In the past, when a large number of people moved into an unincorporated area, the residents would often band together to incorporate and create a new town or city, or an adjacent city would annex the area. However, “the game is different today,” Kirk said, considering that governments at all levels—and especially at the state and county levels—are navigating through financial problems.

“I think it’d be a struggle for a new city to be formed, and a very big challenge for older cities to expand,” Kirk said. “That means the challenge is going to fall upon the county’s shoulders to service these populations.”

That’s not to say that the area’s cities don’t have expansion plans—for example, Coachella is planning some annexation of land involving the La Entrada development, Lopez said, and Pettis noted that Cathedral City has designs on the Thousand Palms area. Still, it’s safe to say that many of the largest-growing areas in the valley will wind up unincorporated.

The biggest concern that the Riverside County Sheriff’s Department has about this extra burden is finding qualified law-enforcement officials to handle it all—especially if growth comes quickly.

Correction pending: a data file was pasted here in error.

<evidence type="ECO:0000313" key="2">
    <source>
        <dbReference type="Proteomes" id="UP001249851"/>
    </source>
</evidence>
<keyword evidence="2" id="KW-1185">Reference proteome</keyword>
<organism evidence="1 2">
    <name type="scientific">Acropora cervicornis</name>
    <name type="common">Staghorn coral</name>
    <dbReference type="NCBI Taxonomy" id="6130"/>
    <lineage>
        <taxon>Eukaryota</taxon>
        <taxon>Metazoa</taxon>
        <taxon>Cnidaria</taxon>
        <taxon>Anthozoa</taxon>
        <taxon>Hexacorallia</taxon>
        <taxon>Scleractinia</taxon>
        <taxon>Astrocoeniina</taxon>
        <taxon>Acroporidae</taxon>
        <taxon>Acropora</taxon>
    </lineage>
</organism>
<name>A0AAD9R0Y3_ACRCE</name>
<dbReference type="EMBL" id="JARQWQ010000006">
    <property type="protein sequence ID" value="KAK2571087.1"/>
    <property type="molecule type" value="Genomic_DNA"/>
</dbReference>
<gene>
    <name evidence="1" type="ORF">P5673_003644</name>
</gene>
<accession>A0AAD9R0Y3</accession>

“Deputy sheriffs and correctional deputies are required to meet strict requirements to ensure they can handle the demands of a career in law enforcement. The hiring process for a new deputy sheriff can take between eight and 12 months, with another year of training. The skill level and experience takes even longer to achieve, so you need to consider the lead time necessary to reach the intended goal,” wrote Riverside County Chief Deputy Rodney Vigue, in response to an emailed list of questions from the Independent.

These requirements, when combined with the projected growth explosion, have Vigue concerned.

“Less than 1 percent of the candidates who apply for a deputy sheriff position are hired, and all the agencies in the Coachella Valley and throughout the state are competing against each other for the same candidates,” Vigue wrote.

Vigue, like Kirk, expressed concerns about the state’s financial picture.

“The unforeseen impacts the state may have on existing funding sources and any future cuts have the potential to force local communities to evaluate budget priorities,” Vigue wrote. “For example, the recent influx of state prisoners into the county correctional facilities and into our communities, as a result of the state corrections realignment, has strained local obligations. This impact is not only being felt from a county perspective, jail-overcrowding and a rise in crime, but also from each city that is trying to make the community safer. The shift from state responsibility to the county has strained an already overburdened correctional system, which will take years of planning and funding to overcome.”

So, in other words, as the Coachella Valley gets older, more Hispanic and a heck of a lot bigger, don’t expect everything to be smooth sailing.

“The department will need to look toward innovative programs, technology and volunteers to assist with controlling crime and maintaining the quality of life we currently enjoy in the Coachella Valley,” Vigue wrote.